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NPS Gives A Little In Controversy Over Plaques

Deborah Fitts

- (December 2007) GETTYSBURG, Pa. - An assertion by the Gettysburg National Military Park superintendent that three plaques celebrating the Rosensteel family would not be displayed at the new visitor center reopened old wounds between the park and family.

Superintendent John Latschar was asked by Rosensteel family member Walton Jones, at a meeting of the park's advisory commission in October, whether he wouldn't reconsider a decision not to mount the plaques. They are on display at the current visitor center, where they highlight the efforts of the Rosensteels to collect and exhibit relics from the battle.

Latschar answered no. But after a spate of adverse publicity in the local press the park backed down and said the 2-by-3-foot plaques will go on display in a research room when the new facility opens next year.

The Evening Sun of Hanover, which broke the story, editorialized that "you have to wonder why the superintendent was ready to look so mean and petty."

The newspaper asked Latschar to reconsider, noting, "A good general knows which battles are worth fighting, and how to seize an opportunity to win local hearts and minds instead of precipitating another bloody encounter with the natives. A good steward knows how to be a bigger person."

Four days later the Gettysburg Times weighed in editorially, calling Latschar's treatment of the Rosensteel family "disgraceful." The paper asked if "there will also not be a plaque on this monument to a public-private partnership carrying names like Babbitt, Latschar and Kinsley?"

The Rosensteel collection got its start in 1863, when 16-year-old John Rosensteel began picking up artifacts on the battlefield. In 1921 his nephew, George Rosensteel, opened the Gettysburg National Museum on Taneytown Road. George's son Joseph designed the Electric Map in 1938

In 1971 the family sold the building to the park for a museum and visitor center, and gave the park its collection, totaling 89,246 items. Before the sale, the Rosensteels mounted the plaques in the lobby, where they remain today.

Seeking to dampen the flap, Latschar issued a statement noting that, "after careful consideration," the plaques would be mounted in the new facility's collections research room, a novel feature that will provide space for researchers to view artifacts first-hand.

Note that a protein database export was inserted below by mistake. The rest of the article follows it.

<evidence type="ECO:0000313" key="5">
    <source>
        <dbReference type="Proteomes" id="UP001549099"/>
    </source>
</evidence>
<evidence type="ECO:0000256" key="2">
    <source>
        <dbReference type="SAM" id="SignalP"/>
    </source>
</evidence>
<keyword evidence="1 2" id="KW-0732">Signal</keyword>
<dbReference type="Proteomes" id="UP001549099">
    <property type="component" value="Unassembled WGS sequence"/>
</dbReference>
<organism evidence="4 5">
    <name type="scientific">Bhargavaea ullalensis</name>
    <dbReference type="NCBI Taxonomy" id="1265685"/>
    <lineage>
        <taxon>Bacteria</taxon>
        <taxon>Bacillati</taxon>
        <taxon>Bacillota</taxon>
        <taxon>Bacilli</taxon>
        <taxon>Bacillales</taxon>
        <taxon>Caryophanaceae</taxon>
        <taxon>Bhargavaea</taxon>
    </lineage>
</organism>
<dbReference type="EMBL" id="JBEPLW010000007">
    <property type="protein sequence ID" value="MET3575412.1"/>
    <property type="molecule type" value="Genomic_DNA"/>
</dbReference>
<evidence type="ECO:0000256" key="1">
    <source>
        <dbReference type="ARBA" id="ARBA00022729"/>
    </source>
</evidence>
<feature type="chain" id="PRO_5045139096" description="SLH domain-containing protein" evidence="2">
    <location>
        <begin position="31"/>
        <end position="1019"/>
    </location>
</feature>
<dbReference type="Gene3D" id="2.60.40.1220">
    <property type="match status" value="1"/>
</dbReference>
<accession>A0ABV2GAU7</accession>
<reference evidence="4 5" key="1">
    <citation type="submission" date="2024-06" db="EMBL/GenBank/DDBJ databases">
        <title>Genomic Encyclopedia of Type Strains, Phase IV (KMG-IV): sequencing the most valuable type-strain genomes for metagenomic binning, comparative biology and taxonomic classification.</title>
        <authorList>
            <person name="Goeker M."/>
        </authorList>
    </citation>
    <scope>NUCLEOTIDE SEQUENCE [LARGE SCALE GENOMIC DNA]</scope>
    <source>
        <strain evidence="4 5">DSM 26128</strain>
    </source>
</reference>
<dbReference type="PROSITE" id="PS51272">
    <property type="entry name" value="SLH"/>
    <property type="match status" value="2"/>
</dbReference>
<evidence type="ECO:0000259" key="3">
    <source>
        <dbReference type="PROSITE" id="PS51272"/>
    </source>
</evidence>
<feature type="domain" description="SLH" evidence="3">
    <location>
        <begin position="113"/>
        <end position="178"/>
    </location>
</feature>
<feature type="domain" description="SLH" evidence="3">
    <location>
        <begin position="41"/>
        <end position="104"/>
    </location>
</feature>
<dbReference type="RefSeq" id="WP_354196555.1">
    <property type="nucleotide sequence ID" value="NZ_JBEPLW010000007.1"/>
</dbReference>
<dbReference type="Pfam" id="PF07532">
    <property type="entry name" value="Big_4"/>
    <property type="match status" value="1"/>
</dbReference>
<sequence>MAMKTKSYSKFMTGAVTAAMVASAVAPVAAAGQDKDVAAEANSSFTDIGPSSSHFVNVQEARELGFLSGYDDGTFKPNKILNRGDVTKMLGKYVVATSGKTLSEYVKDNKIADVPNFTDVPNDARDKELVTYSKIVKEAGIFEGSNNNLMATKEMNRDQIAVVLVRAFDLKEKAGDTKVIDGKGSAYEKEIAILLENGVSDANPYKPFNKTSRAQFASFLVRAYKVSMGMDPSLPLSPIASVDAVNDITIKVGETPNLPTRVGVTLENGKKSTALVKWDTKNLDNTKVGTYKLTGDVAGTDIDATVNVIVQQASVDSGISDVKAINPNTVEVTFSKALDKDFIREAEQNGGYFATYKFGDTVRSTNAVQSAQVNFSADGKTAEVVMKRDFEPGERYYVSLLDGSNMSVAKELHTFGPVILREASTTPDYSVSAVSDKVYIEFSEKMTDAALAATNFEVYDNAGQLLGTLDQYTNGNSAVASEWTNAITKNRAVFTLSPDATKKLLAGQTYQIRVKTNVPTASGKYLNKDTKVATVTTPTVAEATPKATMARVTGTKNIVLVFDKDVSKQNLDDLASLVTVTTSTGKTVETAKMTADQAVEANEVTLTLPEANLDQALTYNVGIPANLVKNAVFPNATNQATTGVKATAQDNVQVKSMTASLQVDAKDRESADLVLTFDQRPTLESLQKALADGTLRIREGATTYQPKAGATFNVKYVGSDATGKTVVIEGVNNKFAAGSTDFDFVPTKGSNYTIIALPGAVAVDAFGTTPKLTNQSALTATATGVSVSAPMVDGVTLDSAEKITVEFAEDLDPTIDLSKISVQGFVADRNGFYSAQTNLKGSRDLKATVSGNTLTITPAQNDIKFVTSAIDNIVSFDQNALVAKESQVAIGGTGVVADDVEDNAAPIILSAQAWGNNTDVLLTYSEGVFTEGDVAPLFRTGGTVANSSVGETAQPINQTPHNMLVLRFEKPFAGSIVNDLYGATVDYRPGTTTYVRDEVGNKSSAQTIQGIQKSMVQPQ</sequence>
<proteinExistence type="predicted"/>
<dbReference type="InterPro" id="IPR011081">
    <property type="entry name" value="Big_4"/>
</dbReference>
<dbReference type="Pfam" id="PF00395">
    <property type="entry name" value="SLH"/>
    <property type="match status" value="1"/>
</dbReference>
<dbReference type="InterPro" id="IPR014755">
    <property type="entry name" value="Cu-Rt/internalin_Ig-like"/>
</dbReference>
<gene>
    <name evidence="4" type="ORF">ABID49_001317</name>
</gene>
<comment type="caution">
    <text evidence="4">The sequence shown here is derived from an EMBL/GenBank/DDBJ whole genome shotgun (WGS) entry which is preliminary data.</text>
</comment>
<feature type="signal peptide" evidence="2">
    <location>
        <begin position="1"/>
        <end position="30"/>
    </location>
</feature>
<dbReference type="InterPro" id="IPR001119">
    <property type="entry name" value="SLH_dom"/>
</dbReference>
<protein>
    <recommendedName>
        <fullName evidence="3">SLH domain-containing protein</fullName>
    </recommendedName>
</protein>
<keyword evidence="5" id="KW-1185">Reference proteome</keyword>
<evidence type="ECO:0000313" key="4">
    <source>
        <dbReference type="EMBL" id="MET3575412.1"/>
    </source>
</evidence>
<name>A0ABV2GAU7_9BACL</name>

Latschar said he wanted to "extend my gratitude" to the Rosensteels "for their generous gift to the American people." He concluded, "We look forward to the day when visitors and researchers from Gettysburg and throughout the nation can visit this new world-class museum, experience powerful new museum exhibits illustrated so well with artifacts from the Rosensteel donation, and see these plaques as a reminder of the family's legacy."

Walton Jones suggested that the family was not mollified by the gesture to mount the plaques in the research room. But park spokesman Katie Lawhon said the park would go no further.

"We did not have plans to display these plaques," she said. "They do not fit into the museum exhibits the way they did when the Rosensteels put them up in the 1970s."

Lawhon acknowledged, "This is very personal for the Rosensteels." But she added, "In the long history of Gettysburg National Military Park we've had many different donors. The Rosensteels played a big part of that, but other, smaller donors are very important as well. We do our very best to acknowledge donor support for the park."

She pointed to the nonprofit Gettysburg Foundation as a major donor in modern times, having raised $95 million to build the new facility.

This wasn't the first disagreement between the park and the Rosensteels. In 1999 the family sued the park for the return of the artifact collection, stating that the items were being kept in substandard conditions.

The park pointed out that the new facility would mean an improvement in collections storage over the 1920s Rosensteel building. The park and family settled the suit in 2000, with the park keeping the collection and admitting no fault, and agreeing that the three Rosensteel plaques would be "moved to the new Visitor Center and Museum."

The Rosensteel relics represent 84 percent of the park's artifact collection, which totals 106,859 items. The entire park collection, including 700,000 documents and other archival objects, numbers more than 1 million items.

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